Our teams working with Syrian refugees in Lebanon, Jordan and Iraq have found that families forced from their homes are being separated from one another as they flee the intensifying conflict. This is leaving thousands unsure of the fate of their loved ones
Friday 3 August 2012
Photo: Alessio Romenzi/Save the Children
More than half of Syrian refugees are children, and many say they have no idea what has happened to siblings, parents and other close relatives left behind in Syria.
Some families were separated on the journey, while others decided to leave some relatives at home to protect their property. Children separated from relatives are much more vulnerable to the risks posed by the conflict.
“This terrible conflict is splitting families up as they try to reach safety, leaving children terrified for their relatives and more vulnerable in the situation that is already horrendously dangerous,” said Justin Forsyth, Save the Children’s chief executive.
“Those who reach the relative safety of surrounding countries are in many ways the lucky ones; we know there are likely to be thousands of children who have fled their homes within Syria who we cannot access.
"Their plight further underlines the need for full, unfettered humanitarian access to Syria,” he added.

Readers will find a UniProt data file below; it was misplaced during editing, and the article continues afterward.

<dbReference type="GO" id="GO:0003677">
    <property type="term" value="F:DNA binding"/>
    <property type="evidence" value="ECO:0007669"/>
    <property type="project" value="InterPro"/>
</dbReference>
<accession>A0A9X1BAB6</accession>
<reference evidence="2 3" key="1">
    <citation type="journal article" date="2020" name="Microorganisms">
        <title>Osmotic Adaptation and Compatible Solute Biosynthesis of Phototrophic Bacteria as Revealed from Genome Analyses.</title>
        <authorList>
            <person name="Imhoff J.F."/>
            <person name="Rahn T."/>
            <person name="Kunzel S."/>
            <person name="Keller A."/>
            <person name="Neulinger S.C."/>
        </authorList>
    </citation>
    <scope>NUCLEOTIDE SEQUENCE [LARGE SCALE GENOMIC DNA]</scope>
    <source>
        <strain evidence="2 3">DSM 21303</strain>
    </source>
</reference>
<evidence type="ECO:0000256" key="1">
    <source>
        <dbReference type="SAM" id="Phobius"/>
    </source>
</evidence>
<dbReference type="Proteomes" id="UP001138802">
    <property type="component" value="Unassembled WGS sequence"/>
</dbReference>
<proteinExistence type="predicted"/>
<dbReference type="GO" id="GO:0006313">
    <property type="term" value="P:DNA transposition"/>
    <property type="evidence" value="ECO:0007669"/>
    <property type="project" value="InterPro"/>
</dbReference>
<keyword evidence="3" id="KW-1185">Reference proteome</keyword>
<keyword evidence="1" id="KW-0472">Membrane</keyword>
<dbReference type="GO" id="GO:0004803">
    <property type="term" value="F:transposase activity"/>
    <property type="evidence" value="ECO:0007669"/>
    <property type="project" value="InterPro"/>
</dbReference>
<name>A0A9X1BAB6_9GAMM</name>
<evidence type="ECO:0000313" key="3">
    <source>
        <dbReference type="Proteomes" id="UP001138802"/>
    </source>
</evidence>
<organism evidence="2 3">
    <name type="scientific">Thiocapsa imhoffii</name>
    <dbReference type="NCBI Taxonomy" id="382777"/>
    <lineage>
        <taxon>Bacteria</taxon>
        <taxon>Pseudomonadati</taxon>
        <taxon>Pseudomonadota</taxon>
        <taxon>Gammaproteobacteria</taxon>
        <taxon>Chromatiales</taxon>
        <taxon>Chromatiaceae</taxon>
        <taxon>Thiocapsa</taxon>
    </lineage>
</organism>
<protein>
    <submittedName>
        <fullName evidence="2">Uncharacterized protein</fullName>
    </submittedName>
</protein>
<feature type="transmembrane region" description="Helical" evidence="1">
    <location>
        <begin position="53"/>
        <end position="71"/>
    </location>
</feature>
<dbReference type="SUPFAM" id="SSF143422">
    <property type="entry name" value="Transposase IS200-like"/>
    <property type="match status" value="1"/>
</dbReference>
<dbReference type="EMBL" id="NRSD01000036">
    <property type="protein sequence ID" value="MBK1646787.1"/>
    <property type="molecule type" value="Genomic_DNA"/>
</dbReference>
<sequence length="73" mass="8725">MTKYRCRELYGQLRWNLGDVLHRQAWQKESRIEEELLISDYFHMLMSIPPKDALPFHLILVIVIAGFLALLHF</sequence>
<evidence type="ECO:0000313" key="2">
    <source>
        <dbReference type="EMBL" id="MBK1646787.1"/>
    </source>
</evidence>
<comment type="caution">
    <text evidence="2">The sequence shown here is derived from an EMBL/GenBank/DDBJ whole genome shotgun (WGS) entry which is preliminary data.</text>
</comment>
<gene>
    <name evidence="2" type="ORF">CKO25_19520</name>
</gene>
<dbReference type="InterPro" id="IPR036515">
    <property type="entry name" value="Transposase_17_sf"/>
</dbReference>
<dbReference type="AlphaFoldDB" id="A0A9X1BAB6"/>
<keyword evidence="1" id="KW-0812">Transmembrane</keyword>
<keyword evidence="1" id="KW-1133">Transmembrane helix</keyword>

Fierce fighting within the country continues to force desperate families from their homes, with more than 200,000 people displaced from Aleppo alone in recent days, according to latest UN figures.
Children arriving in neighbouring countries from Syria are frequently terrified by what they have seen and deeply anxious about the fate of those they have left behind.
Helping children recover
"Children crossing from Syria have been through terrible experiences. Save the Children is working to help them recover, setting up safe places to play, providing education to displaced children, distributing essential items, and making sure that families with babies and young children have the supplies they need," said Sophie Perreard, Save the Children’s programme director in Lebanon.
When displaced families separate, children are particularly vulnerable. Separated families often have no way of earning an income and arrive in a new country with nowhere to stay.
Some refugees are afraid to register with authorities, believing they will be targeted in the conflict, and therefore miss out on support that would otherwise be available to them.
Save the Children is working with Syrian refugees in Lebanon, Jordan and Iraq, where aid agencies have been overwhelmed by a huge influx of families looking for safety as the situation inside Syria continues to deteriorate.
Despite the conflict in Syria attracting the world’s attention, humanitarian agencies have just a third of money required to meet the needs of refugees in the region.
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